What we love most about vintage beads and components is the story that they have to tell, and whether that story is 'actual' and provided to us by the seller of the pieces, or is 'told' by the beads themselves as we handle them. It is this dialogue that we feel gives them an edge over modern mass-produced beads. This may well make you think 'phooey', but to us the very fact that something has been handled, loved, left in a drawer and forgotten, bears the scars of its manufacture, or demonstrates in miniature the skill of the craftsperson who made it, makes for a piece of jewellery with far greater intrinsic interest. Who doesn't wear the ring that their Great Grandmother got engaged with and wonder of her emotions upon that day?
Founded in 1911, Joseph H Meyer Bros. were an American costume jewellery manufacturer who produced a range under the brand name Richelieu. Richelieu jewellery was renowned for its fabulous simulated pearls - in actual fact beads and cabochons made from lucite and pearl essence with an effect that today is often referred to as cats eye or moonglow. Go to the Jewelry Patent Project for more information on this interesting manufacturing technique and the history of the patent taken out in the name of Maximilian C Meyer.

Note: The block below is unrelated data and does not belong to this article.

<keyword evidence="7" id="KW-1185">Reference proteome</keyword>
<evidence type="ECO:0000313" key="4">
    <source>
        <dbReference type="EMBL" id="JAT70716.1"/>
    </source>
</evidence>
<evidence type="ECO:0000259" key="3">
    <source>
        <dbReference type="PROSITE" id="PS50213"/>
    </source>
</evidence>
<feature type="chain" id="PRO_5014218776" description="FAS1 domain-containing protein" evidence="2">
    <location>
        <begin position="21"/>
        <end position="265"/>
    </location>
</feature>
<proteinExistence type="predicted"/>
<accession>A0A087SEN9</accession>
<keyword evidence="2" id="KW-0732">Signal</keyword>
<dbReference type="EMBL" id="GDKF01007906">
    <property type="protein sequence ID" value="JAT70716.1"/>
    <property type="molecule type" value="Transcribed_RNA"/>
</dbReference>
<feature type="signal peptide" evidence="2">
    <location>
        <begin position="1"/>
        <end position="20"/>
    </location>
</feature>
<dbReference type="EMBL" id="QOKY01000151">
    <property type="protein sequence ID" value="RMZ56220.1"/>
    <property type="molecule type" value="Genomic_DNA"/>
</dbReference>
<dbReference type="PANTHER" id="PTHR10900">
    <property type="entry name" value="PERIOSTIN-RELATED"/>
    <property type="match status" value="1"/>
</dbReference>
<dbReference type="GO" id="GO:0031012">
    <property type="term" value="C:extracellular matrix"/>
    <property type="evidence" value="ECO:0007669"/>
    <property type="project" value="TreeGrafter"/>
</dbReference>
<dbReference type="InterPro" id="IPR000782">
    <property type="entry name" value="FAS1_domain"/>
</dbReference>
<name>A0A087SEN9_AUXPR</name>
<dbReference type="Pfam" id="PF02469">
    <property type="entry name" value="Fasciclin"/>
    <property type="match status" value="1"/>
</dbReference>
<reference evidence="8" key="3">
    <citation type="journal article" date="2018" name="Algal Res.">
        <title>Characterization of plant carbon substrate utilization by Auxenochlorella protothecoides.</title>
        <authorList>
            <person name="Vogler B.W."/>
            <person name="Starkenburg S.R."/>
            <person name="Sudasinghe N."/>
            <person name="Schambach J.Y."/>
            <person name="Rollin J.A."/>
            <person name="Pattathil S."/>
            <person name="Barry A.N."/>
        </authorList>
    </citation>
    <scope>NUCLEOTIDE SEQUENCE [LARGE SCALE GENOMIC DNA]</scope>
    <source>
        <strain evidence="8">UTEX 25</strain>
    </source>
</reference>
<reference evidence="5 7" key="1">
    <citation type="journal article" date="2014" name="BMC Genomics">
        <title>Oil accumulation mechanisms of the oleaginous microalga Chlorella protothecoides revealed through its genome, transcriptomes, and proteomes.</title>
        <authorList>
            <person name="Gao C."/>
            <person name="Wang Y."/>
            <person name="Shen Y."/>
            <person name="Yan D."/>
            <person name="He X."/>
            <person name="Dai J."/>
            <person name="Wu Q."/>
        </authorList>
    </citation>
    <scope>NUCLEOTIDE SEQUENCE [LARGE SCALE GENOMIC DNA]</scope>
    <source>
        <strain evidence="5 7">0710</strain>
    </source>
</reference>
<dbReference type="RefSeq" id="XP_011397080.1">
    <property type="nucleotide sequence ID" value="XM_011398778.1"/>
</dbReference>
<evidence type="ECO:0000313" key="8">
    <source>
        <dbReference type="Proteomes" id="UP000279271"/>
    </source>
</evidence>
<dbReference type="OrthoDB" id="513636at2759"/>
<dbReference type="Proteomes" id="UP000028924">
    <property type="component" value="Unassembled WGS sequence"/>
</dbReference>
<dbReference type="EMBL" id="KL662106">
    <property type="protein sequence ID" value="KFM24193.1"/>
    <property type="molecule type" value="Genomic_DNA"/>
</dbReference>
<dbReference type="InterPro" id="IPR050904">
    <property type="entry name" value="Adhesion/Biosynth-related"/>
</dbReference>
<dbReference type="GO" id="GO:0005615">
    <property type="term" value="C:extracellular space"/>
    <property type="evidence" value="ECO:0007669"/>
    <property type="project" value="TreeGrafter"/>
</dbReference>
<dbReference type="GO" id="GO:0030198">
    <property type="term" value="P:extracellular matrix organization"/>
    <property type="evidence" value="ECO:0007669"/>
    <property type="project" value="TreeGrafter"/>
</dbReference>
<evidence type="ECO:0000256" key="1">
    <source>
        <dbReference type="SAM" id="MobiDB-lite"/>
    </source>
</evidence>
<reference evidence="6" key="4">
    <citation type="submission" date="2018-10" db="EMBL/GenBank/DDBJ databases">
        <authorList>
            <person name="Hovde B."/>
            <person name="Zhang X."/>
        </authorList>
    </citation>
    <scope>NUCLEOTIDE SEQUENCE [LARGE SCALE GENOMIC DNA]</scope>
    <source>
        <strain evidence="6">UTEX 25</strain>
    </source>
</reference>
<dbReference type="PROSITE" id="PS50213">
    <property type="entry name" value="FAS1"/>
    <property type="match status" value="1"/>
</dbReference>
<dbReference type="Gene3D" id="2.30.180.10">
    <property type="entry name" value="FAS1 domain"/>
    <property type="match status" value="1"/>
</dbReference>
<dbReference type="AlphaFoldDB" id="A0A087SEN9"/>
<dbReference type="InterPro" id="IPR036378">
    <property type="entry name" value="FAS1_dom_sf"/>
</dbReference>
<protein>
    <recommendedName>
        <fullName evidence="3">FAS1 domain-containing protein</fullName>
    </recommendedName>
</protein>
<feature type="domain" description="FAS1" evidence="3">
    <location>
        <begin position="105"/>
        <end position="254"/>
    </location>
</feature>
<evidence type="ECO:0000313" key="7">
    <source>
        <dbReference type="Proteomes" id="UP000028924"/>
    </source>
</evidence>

Above: An advertisement for Richelieu Satinore from 1948.
We have recently acquired some unused clasps from the Richelieu Satinore range. They are suitable for use with three-strand necklaces, and are of the type where a slide-in tongue is hidden behind a cabochon. All are marked with the Richelieu name on their reverse.
We have clasps in the citrus and white colourways (as per the ad shown). The metal fittings are all silver-plated and the clasps are strong and of good quality. They measure 19mm by 16mm including the side loops, and the height is 9.5mm. They are quite substantial in proportion and would complement chunkier beads.
We love that yellow! Wouldn't it look great as a funky contrast colour to a necklace with royal blue or fuschia pink beads?
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